Our "army," small as it was, had a general and soldiers. There were hardly any middle ranks. But the advantage of that is that he took everybody very, very seriously. He took the hairdresser, the makeup man, he had direct contact. He really dealt with each person who contributed to the look of his pictures. And he very often had the experience that, when he called people, they didn't believe it was him. Because he did this kind of direct contact that other big directors or big executives didn't do; they go into the level of command. If he had a problem with the level of his printing, he would call the fellow in the lab who actually laces up the negatives. He didn't want to talk to his boss. And so you had people picking up the telephone and he would say, "this is Stanley Kubrick" and of course the didn't believe him. They thought it was a hoax.

It was as recent as Liz Ziegler, the steadicam operator on Eyes Wide Shut [and brilliant at it G.T.]. Stanley called her because he wanted to first have an impression of this important crewperson over the telephone, because a steadicam operator is a key, key person if you plan to use a lot of steadicam -- they are in close contact. So, he simply got her telephone number and called her up and said, "Hello, this is Stanley Kubrick," and she says, "Pull another one!" and put the phone down. And this happened quite often to him. At the moment, he was quite irritated, but he says, oh well, I've got to live with that. So he calls her again and says, "Look, why don't you call Warner Brothers, they'll give you my number and you can call me back," and finally he convinced her that he is genuine. But this happened quite a lot.

GT: In the early '60s period, Kubrick was coming into his peak time at the same time as the French New Wave and the notion of the auteur. How much effect did that have on his outlook? Did it grease the skids for his approach to directing?

JH: I don't have a neat answer for that, except to say that we are all influenced by the art of our time. He loved early Bergman. He watched everything. He was extremely well informed. That was one of the reasons I wanted to have Woody Allen and Martin Scorsese in the documentary, even though they didn't know Kubrick, they knew and admired each other's work. Stanley saw Radio Days three times in a week, said it was like a family album. He was a true American, a true New Yorker.

GT: But the emergence of the idea of the auteur filmmaker, which Kubrick seemed to have taken full advantage of.

JH: Yes, it suited him extremely well. He knew very, very early on that he didn't want to work in a machinery where he was dictated to. He would rather do something very small but be in charge. He had to be in charge in order to be happy. That was why he was so unhappy about Spartacus. Nobody is to be blamed, I don't blame Kirk Douglas. He was in charge -- good for him. This is not a criticism; that's just how it was.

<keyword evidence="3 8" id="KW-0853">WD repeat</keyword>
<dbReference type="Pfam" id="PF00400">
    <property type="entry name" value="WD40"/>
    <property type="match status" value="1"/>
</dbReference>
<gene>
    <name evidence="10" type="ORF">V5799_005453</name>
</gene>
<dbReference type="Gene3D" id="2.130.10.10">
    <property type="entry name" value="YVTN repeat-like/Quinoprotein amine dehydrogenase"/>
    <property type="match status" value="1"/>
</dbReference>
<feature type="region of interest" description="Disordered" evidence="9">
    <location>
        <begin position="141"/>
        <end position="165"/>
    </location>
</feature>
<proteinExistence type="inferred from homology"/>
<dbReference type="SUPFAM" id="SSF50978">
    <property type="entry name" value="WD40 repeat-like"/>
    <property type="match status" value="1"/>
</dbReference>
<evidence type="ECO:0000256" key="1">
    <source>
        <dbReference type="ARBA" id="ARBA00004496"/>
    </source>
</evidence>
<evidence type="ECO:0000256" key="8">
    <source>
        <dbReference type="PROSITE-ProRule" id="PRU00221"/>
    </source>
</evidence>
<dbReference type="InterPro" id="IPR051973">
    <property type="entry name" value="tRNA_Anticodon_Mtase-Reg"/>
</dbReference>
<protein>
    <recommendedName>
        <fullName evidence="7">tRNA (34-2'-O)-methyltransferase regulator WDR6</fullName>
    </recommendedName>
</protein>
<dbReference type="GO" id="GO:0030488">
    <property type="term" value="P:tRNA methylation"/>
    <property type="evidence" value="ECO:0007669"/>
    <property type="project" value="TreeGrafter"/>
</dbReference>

GT: He was, from what I've read, rather dismissive of Spartacus.

JH: He just didn't identify with the way the script was structured. He didn't like the ending. He liked the battle scenes, he liked the training camp, but that's only an element in the film. He really didn't like the ending. It's not important, even, because it's obvious. I don't think Spartacus is a bad film at all, but it doesn't really have his handwriting. It has it in scenes, but compare it to Paths of Glory. That was a true Kubrick film. His ambition was not to make many films, but every film he made should have staying power, should mean something, should be more than just entertainment. I think he succeeded, and that's why Warner Brothers left him alone and trusted him. He was a good trustee with Warner Brothers' money. He could be trusted. So he took a year longer. Nobody bothered him about it and nobody complained. " Just leave the guy alone." was very much Warner Brothers' attitude, he'll probably come through, and in most cases he did. Barry Lyndon was a disappointment because people didn't like it, the English-speaking world would say it was a failure. But in the Latin world, it did extremely well. The city of Paris outgrossed the whole of Great Britain. 

GT: What do you want to be sure that my readers know?

JH: I would like them to know that Kubrick was a great American artist of his time. I put him on the same level like Shostakovich, Picasso. He belongs to a group of fifty, sixty people worldwide who are in that category. He always split his audience, split the critics, it doesn't really matter, so did all the other names I just mentioned. They were not generally applauded. Beethoven was booed when his symphonies came out. It didn't do any harm in the long run.